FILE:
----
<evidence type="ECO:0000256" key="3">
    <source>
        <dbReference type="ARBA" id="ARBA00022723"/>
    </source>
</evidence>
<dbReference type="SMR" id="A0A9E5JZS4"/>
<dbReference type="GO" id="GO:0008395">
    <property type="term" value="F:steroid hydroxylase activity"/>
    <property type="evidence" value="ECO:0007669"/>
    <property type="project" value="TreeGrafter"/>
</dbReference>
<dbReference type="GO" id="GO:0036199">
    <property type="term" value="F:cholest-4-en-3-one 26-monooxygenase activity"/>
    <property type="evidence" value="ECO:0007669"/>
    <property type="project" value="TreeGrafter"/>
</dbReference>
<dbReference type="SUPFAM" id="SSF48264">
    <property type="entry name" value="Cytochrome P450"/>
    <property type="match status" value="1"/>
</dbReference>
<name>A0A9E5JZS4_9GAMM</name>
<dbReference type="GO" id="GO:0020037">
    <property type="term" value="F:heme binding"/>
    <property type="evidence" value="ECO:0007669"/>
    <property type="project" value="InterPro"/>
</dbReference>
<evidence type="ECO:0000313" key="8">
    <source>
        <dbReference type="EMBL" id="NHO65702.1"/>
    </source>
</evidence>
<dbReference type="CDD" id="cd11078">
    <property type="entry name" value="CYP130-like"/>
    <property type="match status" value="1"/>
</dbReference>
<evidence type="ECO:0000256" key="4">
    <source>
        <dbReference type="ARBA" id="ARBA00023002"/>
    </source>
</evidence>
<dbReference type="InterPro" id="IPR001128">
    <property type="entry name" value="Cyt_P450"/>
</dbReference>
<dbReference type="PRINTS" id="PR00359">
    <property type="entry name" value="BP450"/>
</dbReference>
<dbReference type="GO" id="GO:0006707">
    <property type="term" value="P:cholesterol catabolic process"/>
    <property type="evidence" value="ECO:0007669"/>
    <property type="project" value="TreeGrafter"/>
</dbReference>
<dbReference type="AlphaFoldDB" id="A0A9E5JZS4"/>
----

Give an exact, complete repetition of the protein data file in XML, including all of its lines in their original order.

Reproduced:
<evidence type="ECO:0000256" key="3">
    <source>
        <dbReference type="ARBA" id="ARBA00022723"/>
    </source>
</evidence>
<dbReference type="SMR" id="A0A9E5JZS4"/>
<dbReference type="GO" id="GO:0008395">
    <property type="term" value="F:steroid hydroxylase activity"/>
    <property type="evidence" value="ECO:0007669"/>
    <property type="project" value="TreeGrafter"/>
</dbReference>
<dbReference type="GO" id="GO:0036199">
    <property type="term" value="F:cholest-4-en-3-one 26-monooxygenase activity"/>
    <property type="evidence" value="ECO:0007669"/>
    <property type="project" value="TreeGrafter"/>
</dbReference>
<dbReference type="SUPFAM" id="SSF48264">
    <property type="entry name" value="Cytochrome P450"/>
    <property type="match status" value="1"/>
</dbReference>
<name>A0A9E5JZS4_9GAMM</name>
<dbReference type="GO" id="GO:0020037">
    <property type="term" value="F:heme binding"/>
    <property type="evidence" value="ECO:0007669"/>
    <property type="project" value="InterPro"/>
</dbReference>
<evidence type="ECO:0000313" key="8">
    <source>
        <dbReference type="EMBL" id="NHO65702.1"/>
    </source>
</evidence>
<dbReference type="CDD" id="cd11078">
    <property type="entry name" value="CYP130-like"/>
    <property type="match status" value="1"/>
</dbReference>
<evidence type="ECO:0000256" key="4">
    <source>
        <dbReference type="ARBA" id="ARBA00023002"/>
    </source>
</evidence>
<dbReference type="InterPro" id="IPR001128">
    <property type="entry name" value="Cyt_P450"/>
</dbReference>
<dbReference type="PRINTS" id="PR00359">
    <property type="entry name" value="BP450"/>
</dbReference>
<dbReference type="GO" id="GO:0006707">
    <property type="term" value="P:cholesterol catabolic process"/>
    <property type="evidence" value="ECO:0007669"/>
    <property type="project" value="TreeGrafter"/>
</dbReference>
<dbReference type="AlphaFoldDB" id="A0A9E5JZS4"/>